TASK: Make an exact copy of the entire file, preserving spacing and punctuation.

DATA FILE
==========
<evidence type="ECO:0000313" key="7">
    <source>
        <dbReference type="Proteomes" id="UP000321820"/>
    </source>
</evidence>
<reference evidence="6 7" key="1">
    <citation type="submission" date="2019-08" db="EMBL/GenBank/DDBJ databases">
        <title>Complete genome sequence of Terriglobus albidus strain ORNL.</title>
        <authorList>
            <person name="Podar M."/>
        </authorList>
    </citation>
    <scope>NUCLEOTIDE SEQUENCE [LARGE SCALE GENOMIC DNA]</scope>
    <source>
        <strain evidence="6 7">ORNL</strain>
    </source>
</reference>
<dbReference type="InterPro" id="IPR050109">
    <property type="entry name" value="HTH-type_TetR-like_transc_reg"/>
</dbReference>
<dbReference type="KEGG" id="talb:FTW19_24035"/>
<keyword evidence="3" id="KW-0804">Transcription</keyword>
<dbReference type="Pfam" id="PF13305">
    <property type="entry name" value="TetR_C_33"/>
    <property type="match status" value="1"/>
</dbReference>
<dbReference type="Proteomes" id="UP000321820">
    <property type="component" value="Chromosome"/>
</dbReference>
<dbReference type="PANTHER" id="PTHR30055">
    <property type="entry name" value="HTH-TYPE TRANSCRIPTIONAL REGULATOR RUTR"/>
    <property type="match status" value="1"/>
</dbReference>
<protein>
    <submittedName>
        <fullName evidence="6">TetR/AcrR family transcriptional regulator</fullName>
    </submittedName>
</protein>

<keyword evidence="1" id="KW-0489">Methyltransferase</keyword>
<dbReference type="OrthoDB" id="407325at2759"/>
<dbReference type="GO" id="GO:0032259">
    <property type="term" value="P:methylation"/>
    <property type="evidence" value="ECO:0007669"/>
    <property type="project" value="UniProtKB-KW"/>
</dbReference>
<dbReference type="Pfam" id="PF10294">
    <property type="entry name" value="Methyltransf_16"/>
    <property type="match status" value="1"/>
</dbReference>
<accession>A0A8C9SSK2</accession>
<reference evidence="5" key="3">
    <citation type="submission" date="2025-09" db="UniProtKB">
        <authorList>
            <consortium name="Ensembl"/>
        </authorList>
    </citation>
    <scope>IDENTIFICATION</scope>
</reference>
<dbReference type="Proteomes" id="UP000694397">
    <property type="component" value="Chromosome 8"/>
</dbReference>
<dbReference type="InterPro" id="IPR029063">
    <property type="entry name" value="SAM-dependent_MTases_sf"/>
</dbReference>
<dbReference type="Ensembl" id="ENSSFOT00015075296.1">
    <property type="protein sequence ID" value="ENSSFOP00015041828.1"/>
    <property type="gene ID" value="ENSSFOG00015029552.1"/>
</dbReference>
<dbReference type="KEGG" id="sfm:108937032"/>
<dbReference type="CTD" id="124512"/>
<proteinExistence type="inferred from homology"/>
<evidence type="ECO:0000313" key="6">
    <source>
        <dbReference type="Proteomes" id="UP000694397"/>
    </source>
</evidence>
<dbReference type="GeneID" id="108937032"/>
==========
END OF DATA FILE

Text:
<evidence type="ECO:0000313" key="7">
    <source>
        <dbReference type="Proteomes" id="UP000321820"/>
    </source>
</evidence>
<reference evidence="6 7" key="1">
    <citation type="submission" date="2019-08" db="EMBL/GenBank/DDBJ databases">
        <title>Complete genome sequence of Terriglobus albidus strain ORNL.</title>
        <authorList>
            <person name="Podar M."/>
        </authorList>
    </citation>
    <scope>NUCLEOTIDE SEQUENCE [LARGE SCALE GENOMIC DNA]</scope>
    <source>
        <strain evidence="6 7">ORNL</strain>
    </source>
</reference>
<dbReference type="InterPro" id="IPR050109">
    <property type="entry name" value="HTH-type_TetR-like_transc_reg"/>
</dbReference>
<dbReference type="KEGG" id="talb:FTW19_24035"/>
<keyword evidence="3" id="KW-0804">Transcription</keyword>
<dbReference type="Pfam" id="PF13305">
    <property type="entry name" value="TetR_C_33"/>
    <property type="match status" value="1"/>
</dbReference>
<dbReference type="Proteomes" id="UP000321820">
    <property type="component" value="Chromosome"/>
</dbReference>
<dbReference type="PANTHER" id="PTHR30055">
    <property type="entry name" value="HTH-TYPE TRANSCRIPTIONAL REGULATOR RUTR"/>
    <property type="match status" value="1"/>
</dbReference>
<protein>
    <submittedName>
        <fullName evidence="6">TetR/AcrR family transcriptional regulator</fullName>
    </submittedName>
</protein>

<keyword evidence="1" id="KW-0489">Methyltransferase</keyword>
<dbReference type="OrthoDB" id="407325at2759"/>
<dbReference type="GO" id="GO:0032259">
    <property type="term" value="P:methylation"/>
    <property type="evidence" value="ECO:0007669"/>
    <property type="project" value="UniProtKB-KW"/>
</dbReference>
<dbReference type="Pfam" id="PF10294">
    <property type="entry name" value="Methyltransf_16"/>
    <property type="match status" value="1"/>
</dbReference>
<accession>A0A8C9SSK2</accession>
<reference evidence="5" key="3">
    <citation type="submission" date="2025-09" db="UniProtKB">
        <authorList>
            <consortium name="Ensembl"/>
        </authorList>
    </citation>
    <scope>IDENTIFICATION</scope>
</reference>
<dbReference type="Proteomes" id="UP000694397">
    <property type="component" value="Chromosome 8"/>
</dbReference>
<dbReference type="InterPro" id="IPR029063">
    <property type="entry name" value="SAM-dependent_MTases_sf"/>
</dbReference>
<dbReference type="Ensembl" id="ENSSFOT00015075296.1">
    <property type="protein sequence ID" value="ENSSFOP00015041828.1"/>
    <property type="gene ID" value="ENSSFOG00015029552.1"/>
</dbReference>
<dbReference type="KEGG" id="sfm:108937032"/>
<dbReference type="CTD" id="124512"/>
<proteinExistence type="inferred from homology"/>
<evidence type="ECO:0000313" key="6">
    <source>
        <dbReference type="Proteomes" id="UP000694397"/>
    </source>
</evidence>
<dbReference type="GeneID" id="108937032"/>